Residents expressed concerns about loitering, possible criminal activity around the building and the facility's effect on property values.
It's not clear whether county officials have any alternate locations under consideration for a new homeless facility.
During the Sept. 11 meeting, Tierney said the county had not yet identified another location where the such a shelter could be opened prior to the Dec. 31 deadline for using the federal Coronavirus Aid, Relief and Economic Security (CARES) Act funds.
This is a developing story. Stay with Prince William Times.com for updates.
Original story: Dumfries officials consider plan to convert church into Prince William County homeless facility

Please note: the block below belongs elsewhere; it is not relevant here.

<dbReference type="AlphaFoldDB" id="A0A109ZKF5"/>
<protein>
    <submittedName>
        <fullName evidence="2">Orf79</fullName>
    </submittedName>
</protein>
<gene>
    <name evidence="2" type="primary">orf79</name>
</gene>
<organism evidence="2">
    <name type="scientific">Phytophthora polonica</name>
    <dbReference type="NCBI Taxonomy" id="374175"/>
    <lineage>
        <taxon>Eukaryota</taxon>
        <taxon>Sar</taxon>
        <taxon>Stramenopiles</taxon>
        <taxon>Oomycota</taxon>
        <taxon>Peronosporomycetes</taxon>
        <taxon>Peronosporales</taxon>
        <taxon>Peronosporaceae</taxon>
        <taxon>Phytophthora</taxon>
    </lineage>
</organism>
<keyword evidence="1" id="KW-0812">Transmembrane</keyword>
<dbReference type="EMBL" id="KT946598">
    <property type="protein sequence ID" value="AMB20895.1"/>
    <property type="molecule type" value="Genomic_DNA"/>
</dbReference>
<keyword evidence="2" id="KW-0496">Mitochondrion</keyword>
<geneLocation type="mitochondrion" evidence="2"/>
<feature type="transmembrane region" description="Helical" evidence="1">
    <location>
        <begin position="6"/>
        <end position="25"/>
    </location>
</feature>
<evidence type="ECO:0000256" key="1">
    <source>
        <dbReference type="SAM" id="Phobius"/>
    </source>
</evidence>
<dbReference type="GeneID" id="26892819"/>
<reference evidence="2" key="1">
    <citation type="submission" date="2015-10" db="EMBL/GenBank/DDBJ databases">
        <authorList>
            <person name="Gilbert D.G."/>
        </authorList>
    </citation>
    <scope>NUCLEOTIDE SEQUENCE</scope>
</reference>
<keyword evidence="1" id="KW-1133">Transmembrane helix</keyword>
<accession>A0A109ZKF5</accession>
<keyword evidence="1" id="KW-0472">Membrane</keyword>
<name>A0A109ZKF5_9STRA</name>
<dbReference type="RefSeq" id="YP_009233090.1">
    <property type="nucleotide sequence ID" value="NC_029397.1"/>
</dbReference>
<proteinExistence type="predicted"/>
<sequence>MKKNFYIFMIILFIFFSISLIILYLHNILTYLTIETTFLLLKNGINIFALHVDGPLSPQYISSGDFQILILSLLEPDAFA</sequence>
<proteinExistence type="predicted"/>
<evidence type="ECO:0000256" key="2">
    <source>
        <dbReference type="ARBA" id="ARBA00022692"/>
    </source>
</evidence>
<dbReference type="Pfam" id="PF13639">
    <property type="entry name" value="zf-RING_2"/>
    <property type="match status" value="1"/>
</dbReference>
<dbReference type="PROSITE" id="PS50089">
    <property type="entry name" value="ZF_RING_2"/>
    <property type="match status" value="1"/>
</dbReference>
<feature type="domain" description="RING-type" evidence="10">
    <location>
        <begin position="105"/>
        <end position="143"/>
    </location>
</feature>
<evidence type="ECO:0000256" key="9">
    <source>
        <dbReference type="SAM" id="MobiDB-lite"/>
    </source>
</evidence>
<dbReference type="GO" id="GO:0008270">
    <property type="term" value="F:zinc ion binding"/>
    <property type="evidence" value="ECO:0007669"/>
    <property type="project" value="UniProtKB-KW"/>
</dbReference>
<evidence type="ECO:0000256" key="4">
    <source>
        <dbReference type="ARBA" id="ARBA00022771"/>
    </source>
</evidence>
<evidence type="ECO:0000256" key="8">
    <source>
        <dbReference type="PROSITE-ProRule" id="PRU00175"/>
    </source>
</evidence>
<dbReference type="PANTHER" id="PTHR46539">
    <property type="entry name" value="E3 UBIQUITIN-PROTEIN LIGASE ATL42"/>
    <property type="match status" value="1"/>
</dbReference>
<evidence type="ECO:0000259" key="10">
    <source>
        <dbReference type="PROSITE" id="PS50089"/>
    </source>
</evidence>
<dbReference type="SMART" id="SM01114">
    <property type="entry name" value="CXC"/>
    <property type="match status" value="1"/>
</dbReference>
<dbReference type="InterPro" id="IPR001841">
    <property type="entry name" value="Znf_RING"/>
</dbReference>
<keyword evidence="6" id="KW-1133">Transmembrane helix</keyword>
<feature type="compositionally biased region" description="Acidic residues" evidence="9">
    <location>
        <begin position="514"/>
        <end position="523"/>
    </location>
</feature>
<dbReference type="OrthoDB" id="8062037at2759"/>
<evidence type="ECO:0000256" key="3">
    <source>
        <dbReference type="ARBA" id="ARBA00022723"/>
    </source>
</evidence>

Prince William County officials want to use federal COVID-19 relief money to transform a Dumfries church into a new human services center and overnight homeless shelter. But the plan is already coming under fire from some nearby residents over concerns about safety and possible impacts on property values.
Prince William County officials are eyeing Grace Church, 1006 Williamstown Drive, for the new facility. The church is on the market because the congregation is building a new church near Va. 234 and Van Buren Road.
The church faces U.S. 1 in Dumfries and sits at the front of Williamstown, a large residential neighborhood. The property includes a 25,000-square-foot building on about 6.4 acres. The church was assessed for $3.4 million earlier this year and was purchased by Grace Church in for $2 million in 2011, according to county property records.